|Matthew Henry's Concise Commentary|
13:24-27 The disciples had confounded the destruction of Jerusalem and the end of the world. This mistake Christ set right, and showed that the day of Christ's coming, and the day of judgment, shall be after that tribulation. Here he foretells the final dissolution of the present frame and fabric of the world. Also, the visible appearance of the Lord Jesus coming in the clouds, and the gathering together of all the elect to him.
Verse 26. - And then shall they see the Son of man coming in clouds with great power and glory. St. Matthew (Matthew 24:30) introduces here the words, "And then shall appear the sign of the Son of man in heaven." Many of the Fathers, as St. Chrysostom, Jerome, Bede, and others, think that this sign will be the cross. Josephus (5:3) says that shortly before the destruction of Jerusalem, a portent like a sword, glittering as a star, appeared in the heavens. But surely the sign of the Son of man at the end of the world will be the Son of man himself coming in clouds. The clouds, covering the troubled heaven and now illuminated by the brightness of his coming, will constitute "the sublime drapery of his presence" (Dr. Morison).
Gill's Exposition of the Entire Bible
And then shall they see the son of man,.... Not in person, but in the power of his wrath and vengeance; of which the Jews then had a convincing evidence, and full proof; and even of his being come in the flesh, as if they had seen him in person: this shows, that the sign of the son of man, in Matthew 24:30 is the same with the son of man:
coming in the clouds with great power and glory; not to judgment, but having taken vengeance on the Jewish nation, to set up his kingdom and glory in the Gentile world; See Gill on Matthew 24:30.
Jamieson-Fausset-Brown Bible Commentary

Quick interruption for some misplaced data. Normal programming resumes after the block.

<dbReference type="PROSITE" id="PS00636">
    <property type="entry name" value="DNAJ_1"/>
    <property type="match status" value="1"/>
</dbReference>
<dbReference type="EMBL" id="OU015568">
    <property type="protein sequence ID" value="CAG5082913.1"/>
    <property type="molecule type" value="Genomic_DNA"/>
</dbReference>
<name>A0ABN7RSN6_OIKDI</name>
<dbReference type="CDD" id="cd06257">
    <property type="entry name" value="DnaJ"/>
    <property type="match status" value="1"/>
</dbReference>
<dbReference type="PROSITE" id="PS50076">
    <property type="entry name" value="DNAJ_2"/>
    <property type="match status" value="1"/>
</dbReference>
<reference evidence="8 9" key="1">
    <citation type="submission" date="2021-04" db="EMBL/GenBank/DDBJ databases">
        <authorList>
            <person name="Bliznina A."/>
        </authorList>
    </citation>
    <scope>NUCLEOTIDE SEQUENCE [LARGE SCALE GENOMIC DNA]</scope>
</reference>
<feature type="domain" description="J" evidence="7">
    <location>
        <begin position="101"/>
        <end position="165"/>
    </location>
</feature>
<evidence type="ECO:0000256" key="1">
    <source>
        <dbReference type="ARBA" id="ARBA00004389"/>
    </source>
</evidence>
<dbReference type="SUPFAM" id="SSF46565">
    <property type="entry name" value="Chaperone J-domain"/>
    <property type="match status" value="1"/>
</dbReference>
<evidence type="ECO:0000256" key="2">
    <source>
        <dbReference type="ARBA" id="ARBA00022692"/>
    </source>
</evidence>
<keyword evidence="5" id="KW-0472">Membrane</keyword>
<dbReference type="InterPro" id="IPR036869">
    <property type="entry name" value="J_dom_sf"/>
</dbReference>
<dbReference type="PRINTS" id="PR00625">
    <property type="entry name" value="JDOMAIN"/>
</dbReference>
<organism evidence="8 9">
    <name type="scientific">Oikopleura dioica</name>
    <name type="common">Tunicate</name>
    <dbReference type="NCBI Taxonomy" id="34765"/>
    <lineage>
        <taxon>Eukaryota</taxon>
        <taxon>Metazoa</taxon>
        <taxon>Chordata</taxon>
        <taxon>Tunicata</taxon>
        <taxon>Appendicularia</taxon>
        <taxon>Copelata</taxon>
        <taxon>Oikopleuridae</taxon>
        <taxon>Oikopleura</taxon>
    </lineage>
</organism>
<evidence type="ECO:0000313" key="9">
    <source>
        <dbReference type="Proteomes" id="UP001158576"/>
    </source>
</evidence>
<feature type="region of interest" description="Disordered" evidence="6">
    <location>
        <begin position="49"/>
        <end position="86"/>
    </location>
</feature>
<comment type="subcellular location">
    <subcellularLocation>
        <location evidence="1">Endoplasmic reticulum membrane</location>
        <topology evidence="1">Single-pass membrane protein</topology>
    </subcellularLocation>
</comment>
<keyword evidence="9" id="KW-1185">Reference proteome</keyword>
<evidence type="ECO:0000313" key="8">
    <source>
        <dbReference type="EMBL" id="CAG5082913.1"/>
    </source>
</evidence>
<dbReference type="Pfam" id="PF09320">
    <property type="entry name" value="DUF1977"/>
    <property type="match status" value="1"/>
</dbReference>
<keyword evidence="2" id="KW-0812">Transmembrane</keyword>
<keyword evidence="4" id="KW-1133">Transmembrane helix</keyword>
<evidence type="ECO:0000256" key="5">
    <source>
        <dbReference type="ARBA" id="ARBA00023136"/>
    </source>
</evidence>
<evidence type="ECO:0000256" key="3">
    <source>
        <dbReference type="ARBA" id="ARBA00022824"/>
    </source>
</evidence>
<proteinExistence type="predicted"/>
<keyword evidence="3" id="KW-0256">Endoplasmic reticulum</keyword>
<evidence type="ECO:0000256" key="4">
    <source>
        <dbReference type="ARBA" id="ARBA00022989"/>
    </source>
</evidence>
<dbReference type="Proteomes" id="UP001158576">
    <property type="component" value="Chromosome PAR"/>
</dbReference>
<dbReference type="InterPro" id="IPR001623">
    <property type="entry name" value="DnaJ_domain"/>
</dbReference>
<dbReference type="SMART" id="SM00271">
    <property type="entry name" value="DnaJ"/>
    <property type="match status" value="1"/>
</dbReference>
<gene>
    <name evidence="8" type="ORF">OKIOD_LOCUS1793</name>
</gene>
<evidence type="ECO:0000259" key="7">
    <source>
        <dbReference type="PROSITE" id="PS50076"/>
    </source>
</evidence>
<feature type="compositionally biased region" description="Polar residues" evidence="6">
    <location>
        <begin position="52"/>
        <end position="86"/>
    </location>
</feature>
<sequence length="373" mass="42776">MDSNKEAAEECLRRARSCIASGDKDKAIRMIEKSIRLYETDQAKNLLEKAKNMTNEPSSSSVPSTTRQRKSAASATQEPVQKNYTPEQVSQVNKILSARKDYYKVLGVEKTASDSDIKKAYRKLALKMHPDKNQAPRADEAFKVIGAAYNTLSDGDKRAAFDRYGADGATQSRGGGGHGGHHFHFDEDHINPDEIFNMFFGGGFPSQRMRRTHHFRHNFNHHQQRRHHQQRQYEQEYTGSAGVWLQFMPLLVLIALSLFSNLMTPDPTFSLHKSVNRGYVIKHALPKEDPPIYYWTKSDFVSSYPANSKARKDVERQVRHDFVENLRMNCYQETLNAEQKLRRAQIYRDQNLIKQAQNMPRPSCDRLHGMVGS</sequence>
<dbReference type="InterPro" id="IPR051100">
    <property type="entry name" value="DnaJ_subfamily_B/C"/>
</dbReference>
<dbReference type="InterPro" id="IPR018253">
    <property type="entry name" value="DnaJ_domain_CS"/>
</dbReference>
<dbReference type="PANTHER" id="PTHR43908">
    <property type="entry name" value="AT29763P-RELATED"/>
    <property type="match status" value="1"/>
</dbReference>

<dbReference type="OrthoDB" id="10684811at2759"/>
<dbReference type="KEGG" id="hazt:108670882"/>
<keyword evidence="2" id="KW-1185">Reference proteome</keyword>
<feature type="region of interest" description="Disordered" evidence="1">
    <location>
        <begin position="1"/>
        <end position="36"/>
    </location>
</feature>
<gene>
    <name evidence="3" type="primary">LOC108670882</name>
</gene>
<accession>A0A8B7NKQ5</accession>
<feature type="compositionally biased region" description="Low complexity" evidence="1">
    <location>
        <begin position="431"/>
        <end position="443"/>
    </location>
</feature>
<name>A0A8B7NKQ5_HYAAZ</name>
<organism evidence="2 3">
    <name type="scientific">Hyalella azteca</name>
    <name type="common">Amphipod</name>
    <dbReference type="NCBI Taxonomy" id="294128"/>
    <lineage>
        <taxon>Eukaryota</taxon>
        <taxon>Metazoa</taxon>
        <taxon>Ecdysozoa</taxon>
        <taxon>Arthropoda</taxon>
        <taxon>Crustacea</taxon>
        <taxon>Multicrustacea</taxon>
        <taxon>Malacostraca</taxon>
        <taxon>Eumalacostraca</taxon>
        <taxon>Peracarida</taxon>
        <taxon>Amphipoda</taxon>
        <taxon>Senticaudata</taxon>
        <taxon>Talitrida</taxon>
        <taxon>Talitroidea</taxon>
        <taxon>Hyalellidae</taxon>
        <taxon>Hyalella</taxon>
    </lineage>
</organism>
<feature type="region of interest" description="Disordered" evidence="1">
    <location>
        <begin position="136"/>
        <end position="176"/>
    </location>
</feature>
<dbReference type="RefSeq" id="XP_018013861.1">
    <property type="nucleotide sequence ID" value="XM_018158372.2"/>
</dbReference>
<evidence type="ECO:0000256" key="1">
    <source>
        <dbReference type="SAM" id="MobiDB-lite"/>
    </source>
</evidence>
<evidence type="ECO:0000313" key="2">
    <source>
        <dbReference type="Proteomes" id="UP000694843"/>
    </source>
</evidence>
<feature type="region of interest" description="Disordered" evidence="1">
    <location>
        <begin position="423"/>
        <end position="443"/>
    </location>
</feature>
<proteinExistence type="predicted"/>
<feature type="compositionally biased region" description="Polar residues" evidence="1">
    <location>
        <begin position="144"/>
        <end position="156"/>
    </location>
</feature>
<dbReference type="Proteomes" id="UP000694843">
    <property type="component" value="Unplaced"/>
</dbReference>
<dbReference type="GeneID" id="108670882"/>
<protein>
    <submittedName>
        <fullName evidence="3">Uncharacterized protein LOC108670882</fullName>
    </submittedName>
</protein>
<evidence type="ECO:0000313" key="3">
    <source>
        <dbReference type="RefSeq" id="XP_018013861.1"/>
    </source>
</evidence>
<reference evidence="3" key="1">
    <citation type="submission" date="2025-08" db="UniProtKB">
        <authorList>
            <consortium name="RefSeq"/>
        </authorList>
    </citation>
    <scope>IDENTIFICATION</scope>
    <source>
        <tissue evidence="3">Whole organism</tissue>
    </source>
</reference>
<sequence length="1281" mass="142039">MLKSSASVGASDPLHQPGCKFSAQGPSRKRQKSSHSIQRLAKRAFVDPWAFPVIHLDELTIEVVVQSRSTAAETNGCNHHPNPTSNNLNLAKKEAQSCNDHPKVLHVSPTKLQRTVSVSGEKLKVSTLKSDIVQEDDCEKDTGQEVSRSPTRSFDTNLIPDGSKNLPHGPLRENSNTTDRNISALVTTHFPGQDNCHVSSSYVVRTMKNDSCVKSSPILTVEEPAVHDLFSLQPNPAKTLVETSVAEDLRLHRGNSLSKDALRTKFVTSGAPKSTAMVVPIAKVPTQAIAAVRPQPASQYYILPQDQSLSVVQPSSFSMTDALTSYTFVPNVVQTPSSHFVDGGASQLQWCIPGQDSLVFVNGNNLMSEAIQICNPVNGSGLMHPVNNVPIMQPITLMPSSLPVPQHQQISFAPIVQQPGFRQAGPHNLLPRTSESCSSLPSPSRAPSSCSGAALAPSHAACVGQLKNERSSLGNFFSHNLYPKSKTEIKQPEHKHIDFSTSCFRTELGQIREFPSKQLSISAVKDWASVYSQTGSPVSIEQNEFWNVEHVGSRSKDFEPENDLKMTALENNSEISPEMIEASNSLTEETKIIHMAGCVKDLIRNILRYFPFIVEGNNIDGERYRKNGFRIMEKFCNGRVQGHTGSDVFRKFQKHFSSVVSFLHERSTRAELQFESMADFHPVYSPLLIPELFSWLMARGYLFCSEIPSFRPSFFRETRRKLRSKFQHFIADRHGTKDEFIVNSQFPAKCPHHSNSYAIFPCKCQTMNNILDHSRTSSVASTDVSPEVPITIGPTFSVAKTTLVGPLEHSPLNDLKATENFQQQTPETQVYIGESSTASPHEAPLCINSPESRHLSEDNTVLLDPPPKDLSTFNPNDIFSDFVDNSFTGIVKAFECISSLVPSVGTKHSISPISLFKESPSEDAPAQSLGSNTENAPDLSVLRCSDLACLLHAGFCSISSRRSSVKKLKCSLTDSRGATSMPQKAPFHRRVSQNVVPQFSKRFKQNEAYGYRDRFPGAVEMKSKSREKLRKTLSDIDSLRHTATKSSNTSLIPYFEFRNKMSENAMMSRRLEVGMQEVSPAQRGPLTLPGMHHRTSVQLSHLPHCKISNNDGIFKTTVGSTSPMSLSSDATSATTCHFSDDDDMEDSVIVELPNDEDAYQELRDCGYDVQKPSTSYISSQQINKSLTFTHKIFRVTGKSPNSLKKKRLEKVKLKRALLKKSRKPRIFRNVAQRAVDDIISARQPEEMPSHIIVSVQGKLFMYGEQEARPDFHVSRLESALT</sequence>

26. And then shall they see the Son of man coming in the clouds with great power and glory—In Mt 24:30, this is given most fully: "And then shall appear the sign of the Son of man in heaven; and then shall all the tribes of the earth mourn, and they shall see the Son of man," &c. That this language finds its highest interpretation in the Second Personal Coming of Christ, is most certain. But the question is, whether that be the primary sense of it as it stands here? Now if the reader will turn to Da 7:13, 14, and connect with it the preceding verses, he will find, we think, the true key to our Lord's meaning here. There the powers that oppressed the Church—symbolized by rapacious wild beasts—are summoned to the bar of the Great God, who as the Ancient of days seats Himself, with His assessors, on a burning Throne: thousand thousands ministering to Him, and ten thousand times ten thousand standing before Him. "The judgment is set, and the books are opened." Who that is guided by the mere words would doubt that this is a description of the Final Judgment? And yet nothing is clearer than that it is not, but a description of a vast temporal judgment, upon organized bodies of men, for their incurable hostility to the kingdom of God upon earth. Well, after the doom of these has been pronounced and executed, and room thus prepared for the unobstructed development of the kingdom of God over the earth, what follows? "I saw in the night visions, and behold, one like THE Son of Man came with the clouds of heaven, and came to the Ancient of days, and they [the angelic attendants] brought Him near before Him." For what purpose? To receive investiture in the kingdom, which, as Messiah, of right belonged to Him. Accordingly, it is added, "And there was given Him dominion, and glory, and a kingdom, that all peoples, nations, and languages should serve Him: His dominion is an everlasting dominion, which shall not pass away, and His kingdom that which shall not be destroyed." Comparing this with our Lord's words, He seems to us, by "the Son of man [on which phrase, see on Joh 1:51] coming in the clouds with great power and glory," to mean, that when judicial vengeance shall once have been executed upon Jerusalem, and the ground thus cleared for the unobstructed establishment of His own kingdom, His true regal claims and rights would be visibly and gloriously asserted and manifested. See on Lu 9:28 (with its parallels in Mt 17:1; Mr 9:2), in which nearly the same language is employed, and where it can hardly be understood of anything else than the full and free establishment of the kingdom of Christ on the destruction of Jerusalem. But what is that "sign of the Son of man in heaven?" Interpreters are not agreed. But as before Christ came to destroy Jerusalem some appalling portents were seen in the air, so before His Personal appearing it is likely that something analogous will be witnessed, though of what nature it would be vain to conjecture.
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